Australia unveils blue carbon project at COP27

Australia unveils blue carbon project at COP27

seaweed farm
Macroalgae and aquatic crops can sequester atmospheric carbon

Researchers will use machine studying know-how to map seagrass beds and marine fauna populations

© Umitron

The collaboration will assist scientists map and perceive seagrass ecosystems and their capability to soak up and sequester carbon, which helps local weather resilience, Indo-Pacific and Australian coastlines, and the folks and livelihoods that depend on them.

Traditional strategies for carbon evaluation of coastal and marine ecosystems depend on distant geospatial and aerial remark platforms. These strategies could be affected by cloud cowl, angle of the solar and climate – and getting outcomes from these pictures depends on costly and time-consuming guide picture evaluation.

As a part of this new collaboration, researchers will purpose to gather and analyze pictures of seagrass and marine fauna from a number of sources, utilizing machine studying – permitting them to map and mannequin information and insights in a extra scalable and cost-effective means.

Scientists, researchers and engineers from Fiji, Indonesia, CSIRO, Google and Tidal (an ocean well being project inside X.firm) will collaborate on analysis within the Indo-Pacific and alongside Australia’s shoreline.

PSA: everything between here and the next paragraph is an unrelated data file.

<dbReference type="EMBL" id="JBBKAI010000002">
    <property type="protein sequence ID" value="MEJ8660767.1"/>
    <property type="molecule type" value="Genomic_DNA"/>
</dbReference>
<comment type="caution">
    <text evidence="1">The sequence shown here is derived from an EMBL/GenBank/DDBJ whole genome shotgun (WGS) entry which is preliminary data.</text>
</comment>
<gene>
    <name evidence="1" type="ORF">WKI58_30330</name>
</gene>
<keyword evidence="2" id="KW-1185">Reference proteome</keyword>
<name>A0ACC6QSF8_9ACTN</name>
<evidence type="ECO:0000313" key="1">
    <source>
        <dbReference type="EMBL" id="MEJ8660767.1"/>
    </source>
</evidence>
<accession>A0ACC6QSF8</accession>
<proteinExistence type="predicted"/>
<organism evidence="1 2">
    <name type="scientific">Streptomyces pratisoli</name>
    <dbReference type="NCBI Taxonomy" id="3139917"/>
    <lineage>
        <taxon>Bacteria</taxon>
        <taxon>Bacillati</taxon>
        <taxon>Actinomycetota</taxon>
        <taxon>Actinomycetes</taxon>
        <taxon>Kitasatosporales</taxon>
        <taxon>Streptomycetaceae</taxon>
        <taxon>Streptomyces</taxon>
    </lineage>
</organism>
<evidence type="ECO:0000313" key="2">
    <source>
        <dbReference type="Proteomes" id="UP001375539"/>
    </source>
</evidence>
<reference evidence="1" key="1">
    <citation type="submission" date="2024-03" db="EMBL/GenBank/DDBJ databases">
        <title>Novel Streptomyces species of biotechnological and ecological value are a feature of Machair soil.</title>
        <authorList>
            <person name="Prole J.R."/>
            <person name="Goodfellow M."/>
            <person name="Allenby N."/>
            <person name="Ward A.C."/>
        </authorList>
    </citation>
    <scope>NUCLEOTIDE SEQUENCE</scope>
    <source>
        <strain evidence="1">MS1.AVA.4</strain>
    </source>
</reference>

Australian coastline
The researchers will concentrate on mapping Australia’s shoreline

The partnership is a part of Google’s Digital Future Initiative – a $1 billion funding in Australian infrastructure, analysis and partnerships. It additionally builds on present collaborations with CSIRO, which incorporates work within the Great Barrier Reef to assist observe and handle crown-of-thorns starfish.

CSIRO Chief Executive Larry Marshall mentioned the initiative brings one of the best of CSIRO and Google along with DFAT to assist climate-smart selections that strengthen local weather resilience and financial development.

“The combination of Google’s world-leading artificial intelligence and platform technology, CSIRO’s deep climate, digital and AI expertise, DFAT’s experience in delivering high-quality development programs and skills of our domestic partners will help deliver tailored and leading-edge solutions for Australia and the Indo-Pacific,” mentioned Dr Marshall.

“Leveraging the capabilities of our companions and constructing on our previous success in making use of AI and digital applied sciences will present distinctive insights for native communities and nationwide governments tackling main local weather challenges.

“CSIRO has been a key provider of science and technology in the Indo-Pacific region and we continue to assist countries such as Indonesia and Fiji with accessible, scalable and applicable technologies that can provide a step change in their capability to meet climate, prosperity and livelihoods challenges, and achieve biodiversity goals.”

Mel Silva, managing director, Google Australia and New Zealand, mentioned the partnership was made doable by way of the Digital Future Initiative.

“We are delighted to be working with CSIRO and DFAT to explore new applications of AI for carbon sequestration. Our shared goal is to support long-term climate resilience and improve access to technology for developing countries in the Indo-Pacific region,” Silva mentioned.

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